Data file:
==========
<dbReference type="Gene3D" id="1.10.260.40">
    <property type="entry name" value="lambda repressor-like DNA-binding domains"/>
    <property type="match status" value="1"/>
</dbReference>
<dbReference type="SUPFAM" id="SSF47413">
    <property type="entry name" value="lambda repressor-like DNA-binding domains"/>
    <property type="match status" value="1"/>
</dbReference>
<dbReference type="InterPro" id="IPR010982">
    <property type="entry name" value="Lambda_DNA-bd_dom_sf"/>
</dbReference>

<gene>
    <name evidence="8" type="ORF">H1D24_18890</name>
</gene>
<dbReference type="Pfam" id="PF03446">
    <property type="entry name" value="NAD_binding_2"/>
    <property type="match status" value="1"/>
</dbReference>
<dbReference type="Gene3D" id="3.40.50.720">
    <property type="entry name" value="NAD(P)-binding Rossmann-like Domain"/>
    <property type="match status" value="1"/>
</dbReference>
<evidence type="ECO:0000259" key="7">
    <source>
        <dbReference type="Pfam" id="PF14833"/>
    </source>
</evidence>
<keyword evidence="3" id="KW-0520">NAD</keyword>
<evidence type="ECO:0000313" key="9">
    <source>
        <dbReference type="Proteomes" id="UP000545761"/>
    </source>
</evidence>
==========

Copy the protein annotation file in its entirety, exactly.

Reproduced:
<dbReference type="Gene3D" id="1.10.260.40">
    <property type="entry name" value="lambda repressor-like DNA-binding domains"/>
    <property type="match status" value="1"/>
</dbReference>
<dbReference type="SUPFAM" id="SSF47413">
    <property type="entry name" value="lambda repressor-like DNA-binding domains"/>
    <property type="match status" value="1"/>
</dbReference>
<dbReference type="InterPro" id="IPR010982">
    <property type="entry name" value="Lambda_DNA-bd_dom_sf"/>
</dbReference>

<gene>
    <name evidence="8" type="ORF">H1D24_18890</name>
</gene>
<dbReference type="Pfam" id="PF03446">
    <property type="entry name" value="NAD_binding_2"/>
    <property type="match status" value="1"/>
</dbReference>
<dbReference type="Gene3D" id="3.40.50.720">
    <property type="entry name" value="NAD(P)-binding Rossmann-like Domain"/>
    <property type="match status" value="1"/>
</dbReference>
<evidence type="ECO:0000259" key="7">
    <source>
        <dbReference type="Pfam" id="PF14833"/>
    </source>
</evidence>
<keyword evidence="3" id="KW-0520">NAD</keyword>
<evidence type="ECO:0000313" key="9">
    <source>
        <dbReference type="Proteomes" id="UP000545761"/>
    </source>
</evidence>